And that, I guess, is why Meta Haven, a think tank that includes postgraduates at the Jan van Eyck Academie in Maastricht and Dutch designer Daniel van der Velden (see ‘File under ARCHIS’, Eye no. 45 vol. 12) has designed a ‘Jewel Box’ for Sealand. This is a series of logos, symbols, stamps and heraldry for a space that blurs the boundaries between the conceptual, the virtual and the real. Which is what a brand is.

Sealand really is a floating signifier. It’s on Roughs Tower, an anti-aircraft platform dating from World War II that was claimed as a Sovereign Principality by Roy Bates in 1967. The platform at the time stood outside UK territorial waters. Even though the UK has since extended is territorial limit, it has never forced the issue. Bates printed currency (the Sealand dollar), stamps and passports, and named himself Prince Roy. His wife is Princess Joan.

Sealand as a nation, as a brand, is real insofar as it is legal. It is a curious 21st century form of reality, of what makes something real, have value. The MetaHaven project is a retroactive form of nation-building. Sealand is like a symptom in search of a past to make sense of it, and a future where it could be resolved. Its Union Jack flags connect the nation’s past with its virtual future as a keyword entry on Google. The ‘skull and crossbones’ alludes to its British past, when the country took its place on the world stage in the Elizabethan age as a great pirate nation. Roy Bates founded Radio Essex, a short-lived ‘pirate’ station, from 1965-66.

(There have been other, less fortunate associations, out of the Bates’s control. When Gianni Versace’s killer committed suicide, the owner of the boat he was hiding on was reported to be the holder of a Sealand passport. In 2000, the members of a Spanish crime syndicate were found to have used fake Sealand titles such as ‘ambassador’ and ‘minister’ and used false diplomatic number plates.)

Every nation, in a political philosophy stretching at least as far back as Plato’s Republic, is built on a ‘founding myth’, a birth story that everyone believes in whether they know its real or not. The coinage of MetaHaven’s identity project – what looks like bits of washer you might find on a North Sea platform – carries the image of Queen on it. No, not the Queen. Just Queen, Freddie Mercury. It’s as if any old Queen will do because ‘Queen’ itself is a floating signifier that means different things alongside Queen Elizabeth Windsor, or Queen Freddie.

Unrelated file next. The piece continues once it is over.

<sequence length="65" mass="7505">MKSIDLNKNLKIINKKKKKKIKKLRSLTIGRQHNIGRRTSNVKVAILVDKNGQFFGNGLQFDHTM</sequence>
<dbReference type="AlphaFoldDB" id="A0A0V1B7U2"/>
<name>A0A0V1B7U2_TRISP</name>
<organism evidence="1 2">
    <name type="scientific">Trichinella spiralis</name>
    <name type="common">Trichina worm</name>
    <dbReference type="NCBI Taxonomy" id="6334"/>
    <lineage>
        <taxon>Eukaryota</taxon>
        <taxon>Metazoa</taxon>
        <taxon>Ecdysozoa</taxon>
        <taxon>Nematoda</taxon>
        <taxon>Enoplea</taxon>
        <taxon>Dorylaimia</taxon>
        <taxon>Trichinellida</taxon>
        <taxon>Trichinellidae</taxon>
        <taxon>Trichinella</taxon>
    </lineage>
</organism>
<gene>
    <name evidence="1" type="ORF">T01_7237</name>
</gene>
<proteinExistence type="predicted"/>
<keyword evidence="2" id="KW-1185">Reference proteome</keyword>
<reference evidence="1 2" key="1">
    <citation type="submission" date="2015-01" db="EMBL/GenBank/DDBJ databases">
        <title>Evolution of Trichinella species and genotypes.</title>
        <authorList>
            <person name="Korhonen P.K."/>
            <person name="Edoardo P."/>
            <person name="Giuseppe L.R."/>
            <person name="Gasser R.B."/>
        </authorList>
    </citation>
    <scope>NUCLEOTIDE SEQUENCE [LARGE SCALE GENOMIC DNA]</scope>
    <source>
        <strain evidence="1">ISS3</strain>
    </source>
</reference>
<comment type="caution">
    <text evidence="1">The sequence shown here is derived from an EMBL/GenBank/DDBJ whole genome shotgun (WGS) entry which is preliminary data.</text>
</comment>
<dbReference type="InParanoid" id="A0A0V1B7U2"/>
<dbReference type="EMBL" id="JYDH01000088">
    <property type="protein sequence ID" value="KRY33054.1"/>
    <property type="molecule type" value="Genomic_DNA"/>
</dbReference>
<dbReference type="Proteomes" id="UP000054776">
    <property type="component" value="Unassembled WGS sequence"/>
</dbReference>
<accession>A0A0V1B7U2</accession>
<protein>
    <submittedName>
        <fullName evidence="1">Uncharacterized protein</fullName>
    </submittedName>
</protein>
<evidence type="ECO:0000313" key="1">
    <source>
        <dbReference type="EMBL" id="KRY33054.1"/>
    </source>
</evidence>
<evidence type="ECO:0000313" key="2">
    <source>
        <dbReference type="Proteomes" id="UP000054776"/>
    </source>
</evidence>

The key logo for MetaHaven’s identity is pi. Not only does it visually allude to the platform – in mathematics, it’s a transcendental number, it’s irresolvable. Just like the Sealand identity. If Liechtenstein needs to be rooted, Sealand is about being rootless. That’s what makes the MetaHaven execution so good. They represent something and take it away.

It’s like a line in Chris Ashworth’s and Lewis Blackwell’s Soon: ‘A brand is nothing, wanting to be everything.’ Which reminded me of an old song, ‘In a manner of speaking’, by 1970s new wave band Tuxedomoon. It has recently been rebranded itself, in a bossa nova style, but the lyrics remind us what a brand communication has to do, and why it works in the invisible space between the individual and the universal, between empty enigma and visionary promise, Give me the words, That tell me nothing, O give me the words, Give me the words, That tell me everything.

Maybe that is the promise of all brands – corporate or country.

John O’Reilly, writer and editor, London

First published in Eye no. 53 vol. 14, Autumn 2004

Eye is the world’s most beautiful and collectable graphic design journal, published quarterly for professional designers, students and anyone interested in critical, informed writing about graphic design and visual culture. It is available from all good design bookshops and online at the Eye shop, where you can buy subscriptions and single issues.